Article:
Reducing How Much We Drive Should be a National Transportation Goal
Last month, Senators John D. Rockefeller and Frank Lautenberg introduced a bill that would establish performance-based goals for our surface transportation system. The bill would, according to Senator Lautenberg, “establish a national policy that improves safety, reduces congestion, creates jobs, and protects our environment.”
Among these goals is to reduce the amount Americans drive, or more specifically, to “reduce national per capita motor vehicle miles traveled on an annual basis.” Basically, Americans should be driving less—fewer trips over shorter distances. This has as much to do with the way we use our land as it does with transportation policy. Where we choose to live and work and get the groceries largely determines how much we drive. We are driving longer distances to work and to complete all the other little errands that populate our days.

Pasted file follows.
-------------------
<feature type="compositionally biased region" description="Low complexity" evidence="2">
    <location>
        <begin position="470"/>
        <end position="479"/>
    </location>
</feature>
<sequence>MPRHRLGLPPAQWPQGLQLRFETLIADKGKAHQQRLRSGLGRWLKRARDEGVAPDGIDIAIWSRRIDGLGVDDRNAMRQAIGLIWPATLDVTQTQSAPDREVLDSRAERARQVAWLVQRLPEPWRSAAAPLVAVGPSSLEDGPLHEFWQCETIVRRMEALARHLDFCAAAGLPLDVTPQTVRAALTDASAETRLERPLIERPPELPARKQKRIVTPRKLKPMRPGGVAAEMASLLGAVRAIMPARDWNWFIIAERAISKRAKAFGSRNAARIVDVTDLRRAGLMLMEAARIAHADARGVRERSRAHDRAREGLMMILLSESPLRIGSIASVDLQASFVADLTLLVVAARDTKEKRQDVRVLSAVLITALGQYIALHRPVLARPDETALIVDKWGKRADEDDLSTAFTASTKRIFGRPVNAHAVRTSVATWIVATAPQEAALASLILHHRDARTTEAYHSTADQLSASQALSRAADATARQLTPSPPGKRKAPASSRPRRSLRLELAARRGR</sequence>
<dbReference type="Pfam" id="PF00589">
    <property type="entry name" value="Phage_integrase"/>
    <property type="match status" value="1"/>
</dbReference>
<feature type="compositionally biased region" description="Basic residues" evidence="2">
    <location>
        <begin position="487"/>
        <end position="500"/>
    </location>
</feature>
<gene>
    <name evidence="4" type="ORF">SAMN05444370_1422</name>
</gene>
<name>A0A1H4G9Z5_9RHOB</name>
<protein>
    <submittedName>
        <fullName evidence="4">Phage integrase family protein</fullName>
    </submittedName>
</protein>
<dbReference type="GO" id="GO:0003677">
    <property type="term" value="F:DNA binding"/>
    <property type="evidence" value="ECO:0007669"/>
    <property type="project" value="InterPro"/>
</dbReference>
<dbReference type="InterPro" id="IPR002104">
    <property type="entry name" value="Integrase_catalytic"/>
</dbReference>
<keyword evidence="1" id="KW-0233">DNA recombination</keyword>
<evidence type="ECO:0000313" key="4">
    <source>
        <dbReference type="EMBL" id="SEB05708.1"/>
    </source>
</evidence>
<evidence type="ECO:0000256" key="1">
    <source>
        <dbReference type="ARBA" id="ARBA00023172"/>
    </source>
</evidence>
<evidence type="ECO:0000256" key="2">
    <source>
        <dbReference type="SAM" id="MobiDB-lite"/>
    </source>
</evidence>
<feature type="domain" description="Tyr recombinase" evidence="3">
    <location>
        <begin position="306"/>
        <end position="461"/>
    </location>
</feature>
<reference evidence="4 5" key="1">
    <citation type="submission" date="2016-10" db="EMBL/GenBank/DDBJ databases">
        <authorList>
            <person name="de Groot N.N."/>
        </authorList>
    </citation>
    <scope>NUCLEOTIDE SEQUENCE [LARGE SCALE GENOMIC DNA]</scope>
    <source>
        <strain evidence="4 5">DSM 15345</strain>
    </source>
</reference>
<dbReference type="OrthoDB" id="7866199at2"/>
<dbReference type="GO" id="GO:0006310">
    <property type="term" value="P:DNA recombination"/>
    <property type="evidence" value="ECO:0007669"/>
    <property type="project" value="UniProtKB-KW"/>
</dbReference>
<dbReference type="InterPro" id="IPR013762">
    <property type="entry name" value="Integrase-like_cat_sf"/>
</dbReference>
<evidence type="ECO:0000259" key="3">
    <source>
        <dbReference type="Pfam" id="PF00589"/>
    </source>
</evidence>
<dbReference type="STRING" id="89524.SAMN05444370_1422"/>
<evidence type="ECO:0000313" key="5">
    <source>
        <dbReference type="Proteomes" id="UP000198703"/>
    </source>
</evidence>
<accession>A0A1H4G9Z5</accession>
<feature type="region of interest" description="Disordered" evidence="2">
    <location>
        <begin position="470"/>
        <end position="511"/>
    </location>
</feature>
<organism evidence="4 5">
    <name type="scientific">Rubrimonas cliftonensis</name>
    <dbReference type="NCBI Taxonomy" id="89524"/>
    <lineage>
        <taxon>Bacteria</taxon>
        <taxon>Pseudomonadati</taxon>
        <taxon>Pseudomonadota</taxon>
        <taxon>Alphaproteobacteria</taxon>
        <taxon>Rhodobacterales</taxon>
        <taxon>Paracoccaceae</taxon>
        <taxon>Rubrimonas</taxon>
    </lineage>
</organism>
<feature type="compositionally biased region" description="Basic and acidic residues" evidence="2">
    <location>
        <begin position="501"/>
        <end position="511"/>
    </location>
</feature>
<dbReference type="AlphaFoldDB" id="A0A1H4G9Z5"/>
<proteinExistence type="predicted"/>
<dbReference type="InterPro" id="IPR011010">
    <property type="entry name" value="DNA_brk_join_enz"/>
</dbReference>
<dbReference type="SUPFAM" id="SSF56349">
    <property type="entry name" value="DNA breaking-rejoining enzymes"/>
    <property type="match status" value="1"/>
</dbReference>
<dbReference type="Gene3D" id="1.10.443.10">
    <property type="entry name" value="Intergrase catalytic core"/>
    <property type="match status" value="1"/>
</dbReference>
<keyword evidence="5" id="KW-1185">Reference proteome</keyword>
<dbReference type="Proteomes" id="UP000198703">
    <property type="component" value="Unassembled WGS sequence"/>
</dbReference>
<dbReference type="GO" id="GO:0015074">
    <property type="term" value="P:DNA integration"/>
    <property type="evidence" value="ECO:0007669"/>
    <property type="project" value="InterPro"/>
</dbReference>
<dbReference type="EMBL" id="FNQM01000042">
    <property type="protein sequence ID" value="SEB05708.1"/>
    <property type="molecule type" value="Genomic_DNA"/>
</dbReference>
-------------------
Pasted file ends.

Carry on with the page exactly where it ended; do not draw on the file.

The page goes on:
However, Gabriel Roth argues in a Wall Street Journal op-ed that reducing the amount we drive should not be a policy goal of the federal government.
Reducing the total miles traveled—whether the length or number of trips—means people would have to reduce the activities they want and need to do. People would be “coerced,” in effect, to live in less desirable places or work in less desirable jobs; shop in fewer and closer stores; see their doctor less frequently; visit fewer family members and friends.